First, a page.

- Articles & Publications
- Reminger Reports
- Estate and Trust Dispute Resource Center of Ohio
- Join Our Mailing List
Slippery Business – The Continued Vitality of the Tracked-In Water Defense in OhioPDF
By Carrie Masters Starts and Nathan Lennon
As any resident of the upper-Midwest knows, precipitation is a regular fact of life in all of its many forms, whether it be rain, ice, or snow. Recognizing this reality, Ohio courts have consistently explained for over 50 years that the retail premises/hospitality owner generally owes no duty to the business customer to protect him or her from naturally-occurring precipitation. However, there is also a longstanding rule in Ohio that business owners do have a duty to mitigate latent or hidden hazards in the interior of retail premises, if the owner creates the hazard or has a reasonable opportunity to become aware of the hazard. Because of the tension of the duties relating to the interior of the premises, cases can arise where a customer slips/trips and falls in the store interior on spilled liquids, particularly where spills are not obvious to the customer.
A particular variety of case has arisen repeatedly in the retail setting where these two areas intersect – the slip/trip and fall on “tracked in” water in the store entrance or vestibule. This type of case typically involves a customer’s incident in the vestibule or just inside the entrance of a store. In this particular area, the courts have repeatedly held that the store owes no duty to mitigate water (whether from rain, ice, or snow) that is “tracked into” the store from the outside, regardless of whether the store is on notice of precipitation outdoors, or whether that precipitation is being tracked in by customers. The rationale for this rule arises from the “open and obvious” doctrine, which generally holds that premises owners owe no duty to customers as to open and obvious hazards, or in other words, hazards that anyone would be able to observe and appreciate. By the same token, because any customer would have experienced the effects (and hazards of) natural accumulation, whether in the form of rain, ice, or snow, customers are also presumed to understand that precipitation is frequently tracked into the entrance areas of stores as shoppers move into the store during periods of inclement weather.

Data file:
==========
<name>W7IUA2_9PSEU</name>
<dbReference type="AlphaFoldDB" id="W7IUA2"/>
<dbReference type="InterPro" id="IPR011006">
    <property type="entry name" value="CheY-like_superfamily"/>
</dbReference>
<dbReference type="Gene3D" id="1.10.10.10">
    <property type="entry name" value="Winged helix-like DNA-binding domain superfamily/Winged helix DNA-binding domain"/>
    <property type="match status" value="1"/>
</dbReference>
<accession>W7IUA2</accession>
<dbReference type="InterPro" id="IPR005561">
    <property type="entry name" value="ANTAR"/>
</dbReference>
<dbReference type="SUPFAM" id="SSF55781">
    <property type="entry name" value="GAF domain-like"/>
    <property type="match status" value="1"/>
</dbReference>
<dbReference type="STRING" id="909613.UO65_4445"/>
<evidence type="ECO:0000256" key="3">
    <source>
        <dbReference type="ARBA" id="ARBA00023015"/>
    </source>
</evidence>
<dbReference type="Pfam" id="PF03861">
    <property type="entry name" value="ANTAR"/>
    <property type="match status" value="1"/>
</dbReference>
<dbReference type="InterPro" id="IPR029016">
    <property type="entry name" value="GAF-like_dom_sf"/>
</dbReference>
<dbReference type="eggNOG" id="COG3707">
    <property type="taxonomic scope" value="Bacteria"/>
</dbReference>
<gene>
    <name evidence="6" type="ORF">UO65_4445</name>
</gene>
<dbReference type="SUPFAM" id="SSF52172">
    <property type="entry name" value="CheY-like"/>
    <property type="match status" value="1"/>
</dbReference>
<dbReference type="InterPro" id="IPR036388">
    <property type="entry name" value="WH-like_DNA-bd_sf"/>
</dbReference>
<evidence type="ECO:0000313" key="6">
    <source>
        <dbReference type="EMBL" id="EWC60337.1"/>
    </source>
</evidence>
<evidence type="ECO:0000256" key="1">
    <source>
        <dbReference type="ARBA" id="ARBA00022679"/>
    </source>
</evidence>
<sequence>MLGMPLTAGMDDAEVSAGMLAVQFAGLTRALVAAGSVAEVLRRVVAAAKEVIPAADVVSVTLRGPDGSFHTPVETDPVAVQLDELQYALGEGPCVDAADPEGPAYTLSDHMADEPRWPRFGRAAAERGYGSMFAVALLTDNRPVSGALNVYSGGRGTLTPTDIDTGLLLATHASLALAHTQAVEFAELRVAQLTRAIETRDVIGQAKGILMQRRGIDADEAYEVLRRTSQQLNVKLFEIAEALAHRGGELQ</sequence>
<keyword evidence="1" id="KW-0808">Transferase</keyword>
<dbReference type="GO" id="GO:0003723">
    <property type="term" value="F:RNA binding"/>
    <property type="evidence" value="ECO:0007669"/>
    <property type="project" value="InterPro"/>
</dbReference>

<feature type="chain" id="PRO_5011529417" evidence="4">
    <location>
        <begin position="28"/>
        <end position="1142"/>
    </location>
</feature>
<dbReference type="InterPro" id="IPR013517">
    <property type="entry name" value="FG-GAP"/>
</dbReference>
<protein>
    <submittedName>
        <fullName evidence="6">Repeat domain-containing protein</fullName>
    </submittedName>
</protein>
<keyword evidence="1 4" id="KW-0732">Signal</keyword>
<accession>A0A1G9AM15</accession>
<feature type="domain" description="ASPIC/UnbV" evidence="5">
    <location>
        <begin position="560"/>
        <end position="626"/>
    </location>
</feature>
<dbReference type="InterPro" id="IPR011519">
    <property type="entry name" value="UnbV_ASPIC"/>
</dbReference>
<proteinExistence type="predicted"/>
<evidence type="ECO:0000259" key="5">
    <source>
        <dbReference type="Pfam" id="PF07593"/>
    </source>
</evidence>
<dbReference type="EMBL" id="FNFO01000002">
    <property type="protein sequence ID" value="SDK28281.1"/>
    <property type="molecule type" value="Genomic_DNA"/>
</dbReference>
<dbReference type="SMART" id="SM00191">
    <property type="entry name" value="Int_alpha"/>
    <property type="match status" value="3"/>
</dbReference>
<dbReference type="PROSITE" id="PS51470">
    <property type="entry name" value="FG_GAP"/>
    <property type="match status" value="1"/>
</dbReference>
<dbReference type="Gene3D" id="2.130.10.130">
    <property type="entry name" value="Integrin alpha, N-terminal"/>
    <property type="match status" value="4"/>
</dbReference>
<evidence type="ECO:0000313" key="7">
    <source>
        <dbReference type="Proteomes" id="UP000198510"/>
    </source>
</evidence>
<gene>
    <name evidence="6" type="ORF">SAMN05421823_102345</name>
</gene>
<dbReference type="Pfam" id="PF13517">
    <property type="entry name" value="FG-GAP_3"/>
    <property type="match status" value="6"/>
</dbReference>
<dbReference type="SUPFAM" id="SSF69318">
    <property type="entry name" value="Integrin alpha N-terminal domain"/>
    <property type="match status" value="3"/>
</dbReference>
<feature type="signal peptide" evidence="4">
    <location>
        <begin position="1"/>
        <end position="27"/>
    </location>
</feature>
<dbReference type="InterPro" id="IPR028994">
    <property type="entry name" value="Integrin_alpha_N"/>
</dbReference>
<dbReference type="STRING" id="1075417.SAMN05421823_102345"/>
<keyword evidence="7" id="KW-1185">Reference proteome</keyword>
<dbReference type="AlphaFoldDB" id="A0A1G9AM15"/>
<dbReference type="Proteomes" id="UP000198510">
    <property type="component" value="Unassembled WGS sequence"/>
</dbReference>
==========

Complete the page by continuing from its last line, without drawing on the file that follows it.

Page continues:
Recently, the Fifth Ohio Appellate District, in Stark County, affirmed the longstanding rule in Bragg v. GFS Marketplace, LLC, 2018-Ohio-3781 (Sep. 19, 2018). In Bragg, an employee of the Honeybaked Ham Company visited a local grocery store to purchase supplies for his workplace, which was one of his regular employment duties. Earlier that day, it had snowed, but the snow had melted into water throughout the parking lot of the premises. Even though it was not legally required to do so, the store had rain mats immediately inside the vestibule of the store. To the left of the vestibule in the entrance, shoppers were able to select grocery carts for use in the store. The Plaintiff walked into the entrance of the store, moved to the left over the rain mat, and immediately slipped and fell on a rubberized floor in front of the cart area.
Despite Plaintiff’s argument that the source of the water in the vestibule could have been from other customers visiting the store beforehand, the appellate court affirmed the trial court’s summary judgment in favor of the store. In reaching this decision, the Fifth District reasoned that the source of the water was essentially immaterial – regardless of whether the water came from another customer, or even the Plaintiff’s own feet after walking through the wet parking lot, there is simply no duty to mop, remove, or even to warn of tracked-in water in the store vestibule. As the court observed, Ohio courts have consistently held for decades that “[t]racked in water is a condition created by inclement weather and everyone should be aware of the conditions.” (internal citation omitted)
For the retail premises operator, Bragg represents a continued note of confidence regarding the legal duties that extend into the immediate entrance area of the retail store. While it may be a prudent or best practice to have rain mats or staff helpers available to remove precipitation tracked into this area, it is not legally required to do so, and the store is not an insurer for its customers’ safety in this area.